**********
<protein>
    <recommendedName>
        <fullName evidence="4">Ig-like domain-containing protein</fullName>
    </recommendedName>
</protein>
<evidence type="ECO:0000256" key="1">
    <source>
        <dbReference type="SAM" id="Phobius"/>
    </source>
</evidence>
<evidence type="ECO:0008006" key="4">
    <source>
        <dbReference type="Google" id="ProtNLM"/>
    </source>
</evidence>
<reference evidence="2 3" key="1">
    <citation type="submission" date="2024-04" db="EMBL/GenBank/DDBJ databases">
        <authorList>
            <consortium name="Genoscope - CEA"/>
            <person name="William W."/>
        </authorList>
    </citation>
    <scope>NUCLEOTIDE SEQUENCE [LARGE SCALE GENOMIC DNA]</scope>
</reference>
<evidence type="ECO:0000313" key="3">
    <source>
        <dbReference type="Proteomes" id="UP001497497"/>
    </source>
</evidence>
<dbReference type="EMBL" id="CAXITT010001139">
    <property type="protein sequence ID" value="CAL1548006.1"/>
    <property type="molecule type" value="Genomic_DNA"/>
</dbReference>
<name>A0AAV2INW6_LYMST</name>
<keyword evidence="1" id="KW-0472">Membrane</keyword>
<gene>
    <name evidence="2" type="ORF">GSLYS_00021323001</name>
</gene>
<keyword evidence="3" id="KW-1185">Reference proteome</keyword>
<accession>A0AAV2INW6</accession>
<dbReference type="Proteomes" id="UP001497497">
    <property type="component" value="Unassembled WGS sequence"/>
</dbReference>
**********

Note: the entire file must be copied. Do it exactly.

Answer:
<protein>
    <recommendedName>
        <fullName evidence="4">Ig-like domain-containing protein</fullName>
    </recommendedName>
</protein>
<evidence type="ECO:0000256" key="1">
    <source>
        <dbReference type="SAM" id="Phobius"/>
    </source>
</evidence>
<evidence type="ECO:0008006" key="4">
    <source>
        <dbReference type="Google" id="ProtNLM"/>
    </source>
</evidence>
<reference evidence="2 3" key="1">
    <citation type="submission" date="2024-04" db="EMBL/GenBank/DDBJ databases">
        <authorList>
            <consortium name="Genoscope - CEA"/>
            <person name="William W."/>
        </authorList>
    </citation>
    <scope>NUCLEOTIDE SEQUENCE [LARGE SCALE GENOMIC DNA]</scope>
</reference>
<evidence type="ECO:0000313" key="3">
    <source>
        <dbReference type="Proteomes" id="UP001497497"/>
    </source>
</evidence>
<dbReference type="EMBL" id="CAXITT010001139">
    <property type="protein sequence ID" value="CAL1548006.1"/>
    <property type="molecule type" value="Genomic_DNA"/>
</dbReference>
<name>A0AAV2INW6_LYMST</name>
<keyword evidence="1" id="KW-0472">Membrane</keyword>
<gene>
    <name evidence="2" type="ORF">GSLYS_00021323001</name>
</gene>
<keyword evidence="3" id="KW-1185">Reference proteome</keyword>
<accession>A0AAV2INW6</accession>
<dbReference type="Proteomes" id="UP001497497">
    <property type="component" value="Unassembled WGS sequence"/>
</dbReference>